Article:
Native Believer

Ali Eteraz
Akashic Books ($15.95)

by Julia Stein

Since 2000, writers from central Asia, the Middle East, and North Africa have published some brilliant, award-winning novels in English. Pakistani-British Nadeem Aslam’s wonderful Maps for Lost Lovers and Bangladeshi-British Monica Ali’s Brick Lane (both 2004) explore the lives of first generation immigrants in Britain. In the United States, Khaled Hosseini’s best seller The Kite Runner (2003) describes an Afghan boyhood friendship against the backdrop of war, Rabih Almeddine’s An Unnecessary Woman (2014) focuses on a bookseller in war-torn Lebanon, and Laila Lalami’s Secret Son (2009) looks at a poor boy’s foiled attempt to escape the slums in Morocco.

Like these five novelists, Ali Eteraz, author of the debut novel Native Believer, is an immigrant; he came from the Dominican Republic and Pakistan to New York, where he yearned to “produce stories that would be deemed quintessentially American.” As an adult he read Richard Wright on American disenfranchisement, and then found his own way to write a sad, funny, and haunting novel that debates what America is. The novel captures post-9/11 U.S. in a brilliant satire.

Born of Asian immigrant parents, M has married a Southern belle from a wealthy family and works in a PR firm in Philadelphia. M’s parents never taught him their religion, Islam, but they did teach him to believe in all-American upward mobility. After 9/11, M decided to become a “new kind of man,” one who wanted to surrender, and wanted to distance himself as much as possible from people with names likes his who crashed planes into buildings. In the gender reversal of his marriage, his wife is the sports hero, the aggressor working for a national security firm making America safe through drones, but she has battled a bad disease for some time. M is the gentle man who writes poems for his wife to help her get well and wants to become 100% American.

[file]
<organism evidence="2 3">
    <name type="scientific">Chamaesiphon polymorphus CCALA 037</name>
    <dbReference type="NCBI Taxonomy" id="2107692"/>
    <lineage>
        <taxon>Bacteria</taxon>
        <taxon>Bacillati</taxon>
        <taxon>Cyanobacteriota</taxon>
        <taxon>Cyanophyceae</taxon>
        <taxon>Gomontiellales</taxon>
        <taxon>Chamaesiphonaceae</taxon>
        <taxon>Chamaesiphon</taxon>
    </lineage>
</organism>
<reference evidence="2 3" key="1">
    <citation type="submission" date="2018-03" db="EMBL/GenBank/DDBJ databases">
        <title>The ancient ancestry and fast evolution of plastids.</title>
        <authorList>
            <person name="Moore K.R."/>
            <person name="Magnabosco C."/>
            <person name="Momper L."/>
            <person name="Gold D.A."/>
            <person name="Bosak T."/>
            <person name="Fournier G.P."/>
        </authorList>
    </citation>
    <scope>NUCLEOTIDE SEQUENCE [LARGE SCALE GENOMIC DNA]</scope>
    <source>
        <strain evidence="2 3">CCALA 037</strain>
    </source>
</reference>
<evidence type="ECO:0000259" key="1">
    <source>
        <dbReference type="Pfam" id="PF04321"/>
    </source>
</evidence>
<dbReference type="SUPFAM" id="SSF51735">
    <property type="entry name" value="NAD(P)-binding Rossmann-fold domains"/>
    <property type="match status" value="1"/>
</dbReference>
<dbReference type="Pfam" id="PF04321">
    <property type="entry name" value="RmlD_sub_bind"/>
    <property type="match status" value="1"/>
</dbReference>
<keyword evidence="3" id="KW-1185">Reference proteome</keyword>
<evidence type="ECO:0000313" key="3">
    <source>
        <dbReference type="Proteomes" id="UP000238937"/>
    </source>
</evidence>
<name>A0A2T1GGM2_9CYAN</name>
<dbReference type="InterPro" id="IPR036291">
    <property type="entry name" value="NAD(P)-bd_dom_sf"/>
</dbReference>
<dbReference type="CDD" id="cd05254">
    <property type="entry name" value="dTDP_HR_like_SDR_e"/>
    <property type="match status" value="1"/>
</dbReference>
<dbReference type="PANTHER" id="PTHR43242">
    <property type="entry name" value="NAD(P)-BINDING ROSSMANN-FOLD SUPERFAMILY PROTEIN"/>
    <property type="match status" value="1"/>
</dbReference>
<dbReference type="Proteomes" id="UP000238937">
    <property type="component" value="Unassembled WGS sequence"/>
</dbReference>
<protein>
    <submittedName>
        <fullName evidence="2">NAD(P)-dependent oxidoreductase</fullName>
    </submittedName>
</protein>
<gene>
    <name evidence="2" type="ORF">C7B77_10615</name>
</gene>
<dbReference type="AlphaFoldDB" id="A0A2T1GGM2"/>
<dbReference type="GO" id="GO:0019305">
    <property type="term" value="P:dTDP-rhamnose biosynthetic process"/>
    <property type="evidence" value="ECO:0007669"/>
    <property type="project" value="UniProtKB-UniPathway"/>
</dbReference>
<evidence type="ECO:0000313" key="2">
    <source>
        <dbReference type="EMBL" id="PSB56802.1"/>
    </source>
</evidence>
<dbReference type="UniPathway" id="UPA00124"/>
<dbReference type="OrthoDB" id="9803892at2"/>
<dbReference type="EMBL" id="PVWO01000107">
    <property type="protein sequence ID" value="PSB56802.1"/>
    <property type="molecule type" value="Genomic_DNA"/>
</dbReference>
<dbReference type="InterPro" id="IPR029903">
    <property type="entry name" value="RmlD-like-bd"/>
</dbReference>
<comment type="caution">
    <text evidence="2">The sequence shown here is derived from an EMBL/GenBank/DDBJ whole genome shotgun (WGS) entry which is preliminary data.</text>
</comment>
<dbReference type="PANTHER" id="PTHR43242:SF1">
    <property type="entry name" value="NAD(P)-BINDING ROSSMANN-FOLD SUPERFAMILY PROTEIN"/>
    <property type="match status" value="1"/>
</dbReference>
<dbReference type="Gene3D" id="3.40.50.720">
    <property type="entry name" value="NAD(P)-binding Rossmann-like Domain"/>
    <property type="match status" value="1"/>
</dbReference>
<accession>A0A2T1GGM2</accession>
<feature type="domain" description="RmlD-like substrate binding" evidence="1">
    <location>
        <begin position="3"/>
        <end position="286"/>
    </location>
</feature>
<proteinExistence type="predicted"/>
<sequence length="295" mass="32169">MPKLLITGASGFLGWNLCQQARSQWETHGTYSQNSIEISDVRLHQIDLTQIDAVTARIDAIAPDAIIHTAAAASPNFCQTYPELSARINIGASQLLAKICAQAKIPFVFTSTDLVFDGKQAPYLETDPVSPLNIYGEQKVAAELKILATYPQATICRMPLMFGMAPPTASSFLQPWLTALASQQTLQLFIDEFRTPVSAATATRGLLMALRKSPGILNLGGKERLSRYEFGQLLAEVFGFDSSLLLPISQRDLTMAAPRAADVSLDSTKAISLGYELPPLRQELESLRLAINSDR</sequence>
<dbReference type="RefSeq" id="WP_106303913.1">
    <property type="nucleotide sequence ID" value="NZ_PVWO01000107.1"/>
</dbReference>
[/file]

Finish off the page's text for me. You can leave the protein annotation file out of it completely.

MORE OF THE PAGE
Eteraz often displays a knack for black comedy. At a party at M’s house, while he fusses over wine like a dandy, his new boss finds a Koran that M’s mother had given him, and subsequently fires M. His Jewish lawyer friend wants him to sue for discrimination, but both M and his wife Marie-Anne say he can’t, because he’s not actually a Muslim. The novel is not about “identity” but rather about how identities shift. M leaves his middle class neighborhood to wander North Philadelphia where he sees in the impoverishment and desolation a replica of his own life. There he befriends a Muslim pornographer named Ali and hangs out during an orgy with the rock band the Gay Commie Muzzies (yes, there is now Muslim punk rock). M thinks he’s living a kind of 21st-century incarceration, where all around is freedom “but it was not something accessible to us.” The “us” is now Muslims.

The satire and debate continues as M squirms back into the middle class when he gets a job working for the State Department as a “Moderate Muslim,” going to other countries to tell other Muslims the good about the United States. M realizes he still believes “there was no deity but America” but since he doesn’t control how others define him, he has “to enter the prison that someone else has constructed for you, and you have to live there with all the patient forbearance.” With the groundwork laid for an ending that will surprise readers, Native Believer offers no pat answers about being Muslim in America, but it does pose a lot of good questions.

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